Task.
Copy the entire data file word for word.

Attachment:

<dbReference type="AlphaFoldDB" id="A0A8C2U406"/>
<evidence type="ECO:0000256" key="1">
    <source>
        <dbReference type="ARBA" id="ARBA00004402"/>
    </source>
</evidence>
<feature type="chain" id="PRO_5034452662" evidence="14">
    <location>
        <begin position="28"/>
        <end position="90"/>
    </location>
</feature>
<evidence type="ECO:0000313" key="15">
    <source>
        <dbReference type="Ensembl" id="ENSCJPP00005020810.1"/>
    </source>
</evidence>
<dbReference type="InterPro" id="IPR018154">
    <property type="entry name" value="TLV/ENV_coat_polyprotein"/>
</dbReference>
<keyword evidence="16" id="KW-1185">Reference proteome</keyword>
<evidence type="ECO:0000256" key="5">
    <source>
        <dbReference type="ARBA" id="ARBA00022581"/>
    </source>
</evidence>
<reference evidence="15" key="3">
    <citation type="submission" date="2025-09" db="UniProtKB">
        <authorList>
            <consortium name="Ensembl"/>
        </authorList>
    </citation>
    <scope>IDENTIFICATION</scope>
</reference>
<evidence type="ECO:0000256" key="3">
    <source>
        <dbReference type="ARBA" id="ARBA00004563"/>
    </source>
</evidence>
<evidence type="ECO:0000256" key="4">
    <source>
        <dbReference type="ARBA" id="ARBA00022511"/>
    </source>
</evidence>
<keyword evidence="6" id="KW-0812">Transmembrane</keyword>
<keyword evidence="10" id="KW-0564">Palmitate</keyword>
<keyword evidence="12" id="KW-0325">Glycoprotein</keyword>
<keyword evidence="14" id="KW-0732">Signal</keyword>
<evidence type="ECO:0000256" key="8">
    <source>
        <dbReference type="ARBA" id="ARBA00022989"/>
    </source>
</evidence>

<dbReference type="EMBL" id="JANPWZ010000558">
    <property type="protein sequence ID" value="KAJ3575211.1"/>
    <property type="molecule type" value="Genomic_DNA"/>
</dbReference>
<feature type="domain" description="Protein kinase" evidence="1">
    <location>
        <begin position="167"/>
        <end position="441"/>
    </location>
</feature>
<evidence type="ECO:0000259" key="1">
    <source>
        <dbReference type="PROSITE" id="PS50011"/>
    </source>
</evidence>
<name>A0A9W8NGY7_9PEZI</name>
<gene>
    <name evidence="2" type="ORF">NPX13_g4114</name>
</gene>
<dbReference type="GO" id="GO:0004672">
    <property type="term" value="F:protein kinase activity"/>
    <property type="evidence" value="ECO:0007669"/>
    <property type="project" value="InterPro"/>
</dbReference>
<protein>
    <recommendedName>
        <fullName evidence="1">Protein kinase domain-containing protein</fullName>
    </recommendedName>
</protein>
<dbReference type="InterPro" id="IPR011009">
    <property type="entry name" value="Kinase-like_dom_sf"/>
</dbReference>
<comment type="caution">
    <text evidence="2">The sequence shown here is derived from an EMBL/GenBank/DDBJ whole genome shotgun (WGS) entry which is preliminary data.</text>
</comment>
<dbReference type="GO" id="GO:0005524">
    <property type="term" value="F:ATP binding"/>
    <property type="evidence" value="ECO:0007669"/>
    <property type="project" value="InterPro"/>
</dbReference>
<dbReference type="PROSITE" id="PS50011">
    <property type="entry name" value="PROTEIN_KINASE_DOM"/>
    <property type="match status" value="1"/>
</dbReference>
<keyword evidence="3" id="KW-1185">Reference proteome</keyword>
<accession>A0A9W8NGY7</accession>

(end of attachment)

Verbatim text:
<dbReference type="AlphaFoldDB" id="A0A8C2U406"/>
<evidence type="ECO:0000256" key="1">
    <source>
        <dbReference type="ARBA" id="ARBA00004402"/>
    </source>
</evidence>
<feature type="chain" id="PRO_5034452662" evidence="14">
    <location>
        <begin position="28"/>
        <end position="90"/>
    </location>
</feature>
<evidence type="ECO:0000313" key="15">
    <source>
        <dbReference type="Ensembl" id="ENSCJPP00005020810.1"/>
    </source>
</evidence>
<dbReference type="InterPro" id="IPR018154">
    <property type="entry name" value="TLV/ENV_coat_polyprotein"/>
</dbReference>
<keyword evidence="16" id="KW-1185">Reference proteome</keyword>
<evidence type="ECO:0000256" key="5">
    <source>
        <dbReference type="ARBA" id="ARBA00022581"/>
    </source>
</evidence>
<reference evidence="15" key="3">
    <citation type="submission" date="2025-09" db="UniProtKB">
        <authorList>
            <consortium name="Ensembl"/>
        </authorList>
    </citation>
    <scope>IDENTIFICATION</scope>
</reference>
<evidence type="ECO:0000256" key="3">
    <source>
        <dbReference type="ARBA" id="ARBA00004563"/>
    </source>
</evidence>
<evidence type="ECO:0000256" key="4">
    <source>
        <dbReference type="ARBA" id="ARBA00022511"/>
    </source>
</evidence>
<keyword evidence="6" id="KW-0812">Transmembrane</keyword>
<keyword evidence="10" id="KW-0564">Palmitate</keyword>
<keyword evidence="12" id="KW-0325">Glycoprotein</keyword>
<keyword evidence="14" id="KW-0732">Signal</keyword>
<evidence type="ECO:0000256" key="8">
    <source>
        <dbReference type="ARBA" id="ARBA00022989"/>
    </source>
</evidence>

<dbReference type="EMBL" id="JANPWZ010000558">
    <property type="protein sequence ID" value="KAJ3575211.1"/>
    <property type="molecule type" value="Genomic_DNA"/>
</dbReference>
<feature type="domain" description="Protein kinase" evidence="1">
    <location>
        <begin position="167"/>
        <end position="441"/>
    </location>
</feature>
<evidence type="ECO:0000259" key="1">
    <source>
        <dbReference type="PROSITE" id="PS50011"/>
    </source>
</evidence>
<name>A0A9W8NGY7_9PEZI</name>
<gene>
    <name evidence="2" type="ORF">NPX13_g4114</name>
</gene>
<dbReference type="GO" id="GO:0004672">
    <property type="term" value="F:protein kinase activity"/>
    <property type="evidence" value="ECO:0007669"/>
    <property type="project" value="InterPro"/>
</dbReference>
<protein>
    <recommendedName>
        <fullName evidence="1">Protein kinase domain-containing protein</fullName>
    </recommendedName>
</protein>
<dbReference type="InterPro" id="IPR011009">
    <property type="entry name" value="Kinase-like_dom_sf"/>
</dbReference>
<comment type="caution">
    <text evidence="2">The sequence shown here is derived from an EMBL/GenBank/DDBJ whole genome shotgun (WGS) entry which is preliminary data.</text>
</comment>
<dbReference type="GO" id="GO:0005524">
    <property type="term" value="F:ATP binding"/>
    <property type="evidence" value="ECO:0007669"/>
    <property type="project" value="InterPro"/>
</dbReference>
<dbReference type="PROSITE" id="PS50011">
    <property type="entry name" value="PROTEIN_KINASE_DOM"/>
    <property type="match status" value="1"/>
</dbReference>
<keyword evidence="3" id="KW-1185">Reference proteome</keyword>
<accession>A0A9W8NGY7</accession>